Is it 2020 yet? No, but it might feel like it, as Michigan remains the subject of intense national focus for next year’s presidential election.
Reuters puts the spotlight on rural voters, particularly those in the Upper Midwest who are hurting from President Donald Trump’s trade policies. Meanwhile, Washington Post columnist Dan Balz believes Michigan is one of just four states that will determine the presidency, along with Pennsylvania, Wisconsin and Florida.
And finally, the Post looks at what the only independent in Congress, West Michigan’s Justin Amash, is really up to for 2020.
It’s all part of the Advance’s semi-regular roundup of Michigan in the national news.
The conventional wisdom is that rural voters still have Trump’s back, thanks to his slew of anti-immigration policies. But Tim Reid and Joseph Ax report the reality from the ground for Reuters.
Democratic candidates are targeting rural voters who broke hard for Trump in 2016, while the president is stressing his $16 billion aid package for farmers to offset fallout from bad weather and his trade policies.
Democrats point to last year’s congressional elections, where the party increased its share of the vote from 2016 in at least 54 districts with large rural populations, as a sign that Trump’s grip on rural America may be loosening.
Even a small erosion in Trump’s support among rural voters could make a difference in battleground states like Pennsylvania, Wisconsin and Michigan, where Trump won by razor-thin margins in 2016, Democratic strategists say.
Trump won by a combined total of just 77,000 votes in the three states.
Amash comes of age
There comes a time in a young man’s life when things begin to change. Muscles develop. Relationships get complicated. He starts seeing himself differently, trying to figure out where he fits in. It can be confusing, thrilling, shameful.
For Justin Amash, 39, that time is now.
In recent weeks, the Trump-wary congressman split with the Republican Party to identify as an independent; he’s been criticized by his closest colleagues and developed a pumped-up physique that has people asking whether his new workout routine is about getting camera ready for a third-party presidential run.
The story is filled with tidbits about Amash’s one term in the state House, as well as his political evolution, with Amash admitting, “I used to be more inclined to think Democrats are bad; Barack Obama is uniquely bad or whatever. Over time, I’ve come to see I was too harsh in many ways. I feel like I’m a better person today.”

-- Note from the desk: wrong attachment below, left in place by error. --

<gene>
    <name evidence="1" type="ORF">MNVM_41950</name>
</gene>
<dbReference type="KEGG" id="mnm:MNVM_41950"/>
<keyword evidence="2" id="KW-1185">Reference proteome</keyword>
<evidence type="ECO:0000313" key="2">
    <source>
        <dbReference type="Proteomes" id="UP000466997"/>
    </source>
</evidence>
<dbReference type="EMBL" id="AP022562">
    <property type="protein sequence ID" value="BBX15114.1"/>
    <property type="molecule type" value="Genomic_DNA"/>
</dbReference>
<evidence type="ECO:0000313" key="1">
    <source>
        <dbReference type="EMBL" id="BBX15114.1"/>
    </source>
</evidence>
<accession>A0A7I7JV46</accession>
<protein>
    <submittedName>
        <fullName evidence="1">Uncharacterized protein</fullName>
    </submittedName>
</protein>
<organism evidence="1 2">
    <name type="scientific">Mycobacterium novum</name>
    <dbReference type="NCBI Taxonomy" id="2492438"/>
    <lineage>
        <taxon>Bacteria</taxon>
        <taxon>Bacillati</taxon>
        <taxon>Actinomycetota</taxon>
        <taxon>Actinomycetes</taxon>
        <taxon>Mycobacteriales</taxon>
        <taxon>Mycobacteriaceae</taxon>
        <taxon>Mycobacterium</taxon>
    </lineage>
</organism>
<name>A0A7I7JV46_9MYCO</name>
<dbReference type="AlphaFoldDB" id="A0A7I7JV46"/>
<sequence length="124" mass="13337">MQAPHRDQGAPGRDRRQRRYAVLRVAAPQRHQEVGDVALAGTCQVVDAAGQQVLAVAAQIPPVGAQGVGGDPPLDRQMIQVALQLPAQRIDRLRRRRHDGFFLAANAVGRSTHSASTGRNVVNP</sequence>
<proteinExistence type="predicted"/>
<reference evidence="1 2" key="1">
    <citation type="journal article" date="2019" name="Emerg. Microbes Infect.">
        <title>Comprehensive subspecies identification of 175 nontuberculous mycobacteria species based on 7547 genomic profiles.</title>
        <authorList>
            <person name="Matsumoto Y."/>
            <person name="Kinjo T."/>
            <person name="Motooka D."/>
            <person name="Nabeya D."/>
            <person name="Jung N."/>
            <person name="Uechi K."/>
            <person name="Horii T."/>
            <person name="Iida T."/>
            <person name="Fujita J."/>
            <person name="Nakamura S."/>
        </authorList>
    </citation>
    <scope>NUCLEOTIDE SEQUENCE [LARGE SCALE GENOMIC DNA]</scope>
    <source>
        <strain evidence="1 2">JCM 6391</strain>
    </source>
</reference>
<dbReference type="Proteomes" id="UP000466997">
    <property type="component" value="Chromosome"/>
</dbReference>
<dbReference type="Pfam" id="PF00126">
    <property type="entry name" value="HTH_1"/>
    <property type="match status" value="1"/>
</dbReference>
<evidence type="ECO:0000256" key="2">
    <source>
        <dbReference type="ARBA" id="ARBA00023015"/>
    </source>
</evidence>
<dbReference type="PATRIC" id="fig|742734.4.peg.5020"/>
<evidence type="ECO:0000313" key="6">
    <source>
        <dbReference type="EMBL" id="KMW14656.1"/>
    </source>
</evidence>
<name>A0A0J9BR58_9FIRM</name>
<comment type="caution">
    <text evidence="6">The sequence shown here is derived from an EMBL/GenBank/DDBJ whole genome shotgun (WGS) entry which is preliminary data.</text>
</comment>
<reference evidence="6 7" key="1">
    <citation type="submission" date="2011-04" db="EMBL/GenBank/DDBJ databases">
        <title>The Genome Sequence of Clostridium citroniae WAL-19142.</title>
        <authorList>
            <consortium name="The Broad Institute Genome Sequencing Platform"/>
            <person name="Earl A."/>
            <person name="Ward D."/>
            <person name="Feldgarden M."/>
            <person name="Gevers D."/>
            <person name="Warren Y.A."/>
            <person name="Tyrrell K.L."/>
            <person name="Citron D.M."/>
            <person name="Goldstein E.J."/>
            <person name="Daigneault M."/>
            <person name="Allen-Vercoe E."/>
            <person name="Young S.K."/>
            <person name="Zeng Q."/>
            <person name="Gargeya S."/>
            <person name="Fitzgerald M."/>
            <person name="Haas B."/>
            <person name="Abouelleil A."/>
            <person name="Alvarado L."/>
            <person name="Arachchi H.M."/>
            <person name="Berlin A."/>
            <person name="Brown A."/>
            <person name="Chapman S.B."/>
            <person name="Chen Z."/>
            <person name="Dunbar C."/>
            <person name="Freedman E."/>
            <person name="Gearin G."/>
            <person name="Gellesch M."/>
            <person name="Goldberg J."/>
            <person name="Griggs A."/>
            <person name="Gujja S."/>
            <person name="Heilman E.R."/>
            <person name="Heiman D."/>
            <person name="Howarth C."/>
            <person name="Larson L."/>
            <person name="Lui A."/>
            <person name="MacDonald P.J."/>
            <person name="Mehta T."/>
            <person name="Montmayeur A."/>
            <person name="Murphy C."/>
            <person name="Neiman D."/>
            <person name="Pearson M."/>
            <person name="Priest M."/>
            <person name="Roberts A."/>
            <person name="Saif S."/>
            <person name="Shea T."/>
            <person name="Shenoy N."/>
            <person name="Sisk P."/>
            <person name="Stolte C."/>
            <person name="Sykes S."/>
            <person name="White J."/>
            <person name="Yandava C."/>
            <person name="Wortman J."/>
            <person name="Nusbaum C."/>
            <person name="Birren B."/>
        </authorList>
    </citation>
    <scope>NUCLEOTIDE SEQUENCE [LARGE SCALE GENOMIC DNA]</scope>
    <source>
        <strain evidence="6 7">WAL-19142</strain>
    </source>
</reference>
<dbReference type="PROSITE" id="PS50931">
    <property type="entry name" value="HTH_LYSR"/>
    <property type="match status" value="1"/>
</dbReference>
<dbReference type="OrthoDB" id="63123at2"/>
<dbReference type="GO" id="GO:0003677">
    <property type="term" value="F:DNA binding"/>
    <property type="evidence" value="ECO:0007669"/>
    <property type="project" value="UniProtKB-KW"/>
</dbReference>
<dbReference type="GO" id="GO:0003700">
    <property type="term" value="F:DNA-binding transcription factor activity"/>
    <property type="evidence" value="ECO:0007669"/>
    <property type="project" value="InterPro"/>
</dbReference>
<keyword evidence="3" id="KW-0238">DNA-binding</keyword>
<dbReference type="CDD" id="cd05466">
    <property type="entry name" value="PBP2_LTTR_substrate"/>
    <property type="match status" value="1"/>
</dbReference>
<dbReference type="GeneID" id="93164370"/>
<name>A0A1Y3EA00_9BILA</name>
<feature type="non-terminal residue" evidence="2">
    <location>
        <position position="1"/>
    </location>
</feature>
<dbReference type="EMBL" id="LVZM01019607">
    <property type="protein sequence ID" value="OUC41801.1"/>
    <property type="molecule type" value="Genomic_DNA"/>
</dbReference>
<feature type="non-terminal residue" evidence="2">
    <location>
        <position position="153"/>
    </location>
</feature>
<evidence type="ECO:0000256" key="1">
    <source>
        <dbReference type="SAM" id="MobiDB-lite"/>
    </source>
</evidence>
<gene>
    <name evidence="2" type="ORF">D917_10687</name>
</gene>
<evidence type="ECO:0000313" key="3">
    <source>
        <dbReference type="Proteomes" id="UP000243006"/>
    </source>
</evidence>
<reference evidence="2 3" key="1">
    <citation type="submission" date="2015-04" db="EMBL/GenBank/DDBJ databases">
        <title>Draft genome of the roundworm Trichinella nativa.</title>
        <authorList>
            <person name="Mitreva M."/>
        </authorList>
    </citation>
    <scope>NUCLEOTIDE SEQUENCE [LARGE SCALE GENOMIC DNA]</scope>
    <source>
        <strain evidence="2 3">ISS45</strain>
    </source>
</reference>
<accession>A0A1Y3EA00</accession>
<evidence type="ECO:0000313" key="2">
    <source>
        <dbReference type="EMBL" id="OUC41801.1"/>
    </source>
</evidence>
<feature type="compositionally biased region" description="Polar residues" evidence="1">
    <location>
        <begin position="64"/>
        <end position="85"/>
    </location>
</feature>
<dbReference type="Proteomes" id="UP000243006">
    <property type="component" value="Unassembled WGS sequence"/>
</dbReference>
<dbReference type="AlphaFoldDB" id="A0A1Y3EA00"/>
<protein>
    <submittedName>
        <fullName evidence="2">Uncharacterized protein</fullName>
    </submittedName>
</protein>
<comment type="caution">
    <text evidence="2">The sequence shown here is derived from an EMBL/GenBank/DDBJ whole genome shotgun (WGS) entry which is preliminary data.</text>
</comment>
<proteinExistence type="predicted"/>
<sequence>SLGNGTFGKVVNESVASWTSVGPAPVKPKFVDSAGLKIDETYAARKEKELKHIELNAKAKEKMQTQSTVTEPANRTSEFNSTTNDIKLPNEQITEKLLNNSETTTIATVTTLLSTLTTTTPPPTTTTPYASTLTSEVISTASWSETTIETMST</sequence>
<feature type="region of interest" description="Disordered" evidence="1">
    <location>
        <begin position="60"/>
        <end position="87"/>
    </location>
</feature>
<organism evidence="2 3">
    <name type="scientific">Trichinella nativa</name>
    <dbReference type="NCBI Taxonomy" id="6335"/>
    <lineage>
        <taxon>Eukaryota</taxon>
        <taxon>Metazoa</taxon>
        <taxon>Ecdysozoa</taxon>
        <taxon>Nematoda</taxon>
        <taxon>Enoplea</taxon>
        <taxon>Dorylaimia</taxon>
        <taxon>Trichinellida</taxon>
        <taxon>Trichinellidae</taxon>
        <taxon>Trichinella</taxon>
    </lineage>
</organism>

The piece inevitably turns to Amash’s flirtation with a Libertarian presidential bid next year, with him saying, “It’s obviously something that is realistic. If someone were to do something like that, there’s obviously a good chance it would be me. . . . It’s something I could decide to do.”
That’s sure to keep the speculation going.
The big 4
Is the 2020 map the smallest in years? That’s Balz’s hypothesis and he believes that Wisconsin might prove to be the most pivotal state.
However, poll analyst Nate Silver of FiveThirtyEight (an East Lansing native), tweeted over the weekend that he believes there are many potential swing states including Arizona, Ohio, Nevada and Texas (and the second congressional district in Nebraska, which splits its electoral votes).
I don't buy that the 2020 map will necessary be so small. If I were Trump or one of the Democrats, my initial plan would involve probably trying to compete in AZ FL MI WI PA NV NH TX MN CO VA GA NC ME OH IA NM and NE-2. The list would get culled down but that's where I'd begin.
— Nate Silver (@NateSilver538) September 1, 2019
In his column, Balz runs through Michigan’s 2016 and 2018 electoral history:
Of the northern states, Trump won Michigan by the fewest number of votes, just 11,000. Between 2012 and 2016, the Democratic vote badly eroded, with Clinton falling about 300,000 votes short of Obama’s total, including about 75,000 fewer in Wayne County, which is home to Detroit.
… Bitterness lingers among Democrats in Michigan over the 2016 campaign and how it was played by Clinton’s team. The 2018 midterms since have given Democrats some cause for optimism. Gov. Gretchen Whitmer recaptured the governor’s mansion and the party picked up two congressional districts.
Balz talked with longtime Democratic strategist Amy Chapman and pollster Richard Czuba and writes that for 2020, “Democrats also have opportunities in some outstate areas. Kent County, home to Grand Rapids, is one area of Democratic growth. Other prospects include higher-educated counties such as Grand Traverse along Lake Michigan and Midland in the center of the state.”